Do Sweeping Staff Changes Really Help a Head Coach Survive?

Lisa Horne@LisaHornePac-12 and Big 12 Lead WriterMarch 27, 2013

Virginia Tech head coach Frank Beamer
Virginia Tech head coach Frank BeamerUSA TODAY Sports

Frank Beamer has been Virginia Tech's head coach for 27 years. Known for remarkable stability in its football program, the Hokies just made some startling changes to its coaching staff, according to ESPN's Heather Dinich. More:

The highest-profile change was the hire of former Temple and Auburn offensive coordinator Scot Loeffler for the same position, but equally as important were the hires of former Auburn offensive line coach Jeff Grimes and former Stanford wide receivers coach Aaron Moorehead—two position groups that were at the heart of the Hokies' struggles last year and lacked physicality. Embattled offensive coordinator Bryan Stinespring, the main target of the fans’ wrath over the years, has been reassigned to recruiting coordinator, and he will continue to coach the tight ends. 

Significant staff changes usually indicate a head coach either is not satisfied with the direction a team is going or he's forced to make changes to save his job. Beamer doesn't fall in the latter category—he's the face of Hokie football. 

But Virginia Tech also hasn't really taken that big step—winning a BCS Championship. 

Although Virginia Tech did play Florida State for the 1999 BCS Championship, it lost 46-29. And in the current "what have you done for me lately?" football climate, that's not going to sit well with impatient fans.

In 2012 the Hokies went 6-6 in the regular season before beating Rutgers in overtime 13-10 in the Russell Athletics Bowl. The last Virginia Tech team to have a .500 or sub-.500 regular season was in 1992 when the team went 2-8-1. 

So changes have been made and what results they yield will be interesting to see. Sometimes they work, sometimes they don't.

Dabo Swinney is in his sixth year as head coach of the Clemson Tigers. Last year Swinney brought in Brent Venables as his defensive coordinator, a year after Chad Morris became Swinney's offensive coordinator. So have these two additions helped?

Morris took over a 2010 offense that had been ranked tenth in the ACC. In 2011 it was ranked second in the ACC and last year it was ranked first. So far, so good.

The Tigers' defense was ranked ninth in the ACC in 2011 but in Venables' first year it moved up to seventh in the league. The problem is, ACC defenses have also gotten better so while Clemson appears to have improved under Venables, it actually gave up more yards (396.5) in 2012 than it had in 2011 (394.4).

Still, both Venables and Morris are outstanding coaches and their mentoring should only help Swinney as head coach—the fact that Swinney got the school to open its wallets for two of college football's highest-priced assistants is remarkable.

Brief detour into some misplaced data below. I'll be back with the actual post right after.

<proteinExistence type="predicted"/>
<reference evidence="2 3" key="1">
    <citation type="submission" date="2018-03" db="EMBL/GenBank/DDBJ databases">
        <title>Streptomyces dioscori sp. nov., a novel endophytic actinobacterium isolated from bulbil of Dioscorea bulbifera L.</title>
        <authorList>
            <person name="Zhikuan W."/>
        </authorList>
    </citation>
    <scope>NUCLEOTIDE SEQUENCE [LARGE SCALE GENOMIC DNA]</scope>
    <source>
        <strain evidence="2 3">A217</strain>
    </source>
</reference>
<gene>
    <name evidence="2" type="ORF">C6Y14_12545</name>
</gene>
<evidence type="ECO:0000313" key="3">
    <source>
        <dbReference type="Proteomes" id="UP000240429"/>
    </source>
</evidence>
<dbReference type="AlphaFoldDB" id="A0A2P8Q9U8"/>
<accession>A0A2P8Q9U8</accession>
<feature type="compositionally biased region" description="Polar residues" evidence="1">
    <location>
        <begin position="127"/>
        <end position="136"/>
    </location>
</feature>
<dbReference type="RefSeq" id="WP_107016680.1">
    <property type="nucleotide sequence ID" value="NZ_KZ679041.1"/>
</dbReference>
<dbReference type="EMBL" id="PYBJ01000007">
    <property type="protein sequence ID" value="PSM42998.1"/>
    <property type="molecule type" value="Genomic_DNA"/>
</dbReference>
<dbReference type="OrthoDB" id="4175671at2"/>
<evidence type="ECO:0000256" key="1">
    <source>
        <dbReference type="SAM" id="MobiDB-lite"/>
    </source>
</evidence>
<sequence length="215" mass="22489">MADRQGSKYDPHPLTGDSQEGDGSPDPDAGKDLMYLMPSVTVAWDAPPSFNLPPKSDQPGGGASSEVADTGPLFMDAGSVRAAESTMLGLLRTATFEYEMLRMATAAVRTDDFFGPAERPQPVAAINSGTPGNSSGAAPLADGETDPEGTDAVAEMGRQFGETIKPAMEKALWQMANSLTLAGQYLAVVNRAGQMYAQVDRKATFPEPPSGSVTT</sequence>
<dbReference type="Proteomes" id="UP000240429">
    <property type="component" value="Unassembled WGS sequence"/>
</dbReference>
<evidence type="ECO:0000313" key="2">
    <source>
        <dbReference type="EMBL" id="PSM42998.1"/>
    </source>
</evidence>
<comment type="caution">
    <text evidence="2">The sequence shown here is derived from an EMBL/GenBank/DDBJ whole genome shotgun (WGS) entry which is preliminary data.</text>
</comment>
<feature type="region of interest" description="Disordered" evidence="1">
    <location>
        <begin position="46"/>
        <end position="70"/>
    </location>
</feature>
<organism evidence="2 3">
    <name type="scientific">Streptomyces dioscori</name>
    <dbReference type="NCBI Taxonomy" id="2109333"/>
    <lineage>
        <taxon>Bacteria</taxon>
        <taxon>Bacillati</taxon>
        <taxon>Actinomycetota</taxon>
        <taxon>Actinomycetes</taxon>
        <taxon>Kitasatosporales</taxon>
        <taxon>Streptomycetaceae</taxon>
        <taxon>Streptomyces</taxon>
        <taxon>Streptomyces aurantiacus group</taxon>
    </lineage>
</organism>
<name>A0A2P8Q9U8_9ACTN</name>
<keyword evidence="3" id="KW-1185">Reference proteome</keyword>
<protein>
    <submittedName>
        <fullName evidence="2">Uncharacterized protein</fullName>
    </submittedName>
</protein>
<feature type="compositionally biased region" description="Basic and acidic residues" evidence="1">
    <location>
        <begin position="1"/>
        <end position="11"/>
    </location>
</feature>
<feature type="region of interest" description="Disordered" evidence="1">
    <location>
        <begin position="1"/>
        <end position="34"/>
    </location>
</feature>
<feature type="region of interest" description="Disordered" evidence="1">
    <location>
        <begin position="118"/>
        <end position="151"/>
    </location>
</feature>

Ten years ago Swinney was a real estate developer. Then a wide receivers coach. Then an interim head coach after Tommy Bowden's departure. Now he's the head coach with two pricey assistants. I'd say the changes he made were not only spectacular, but guaranteeing his survival

Former UCLA head coach Rick Neuheisel wasn't as lucky. During Neuheisel's tenure the staff saw big changes. And lots of losses.

Retained defensive coordinator DeWayne Walker and newly hired offensive coordinator Norm Chow didn't last long—Chow was dismissed after three years and landed at Utah before finally becoming Hawai'i's head coach while Walker ended up as New Mexico State's head coach after one year with Neuheisel. 

Chuck Bullough was then hired as the new defensive coordinator but he was dismissed after the 2010 season.

In 2011 Mike Johnson was hired as the new offensive coordinator and Joe Tresey was the new defensive coordinator—the Bruins would end up going 6-6 in the regular season, 6-8 after two post season losses. Neuheisel was dismissed and so went the staff. 

Constant change can be detrimental to a team's growth. While Neuheisel was restricted to a tight budget at UCLA and couldn't necessarily bring in the assistants he wanted, he also didn't keep them for very long.

Changes in schemes are at times necessary but they can also stifle growth at both the individual and team level. These changes made by Beamer appear to be welcome, according to Dinich:

“I didn’t really want to come back to a place where I wasn’t going to progress and be getting prepared for the next level,” said quarterback Logan Thomas, who chose to return for his senior season instead of leaving early for the NFL draft.  

We'll let that statement stand on its own merit.

Maybe Beamer decided to get more aggressive with a change of staff. Maybe Beamer didn't like where things were headed. Maybe Beamer was influenced by a quarterback to make changes. Or maybe vice-versa. 

Maybe Beamer finally takes that big step. 


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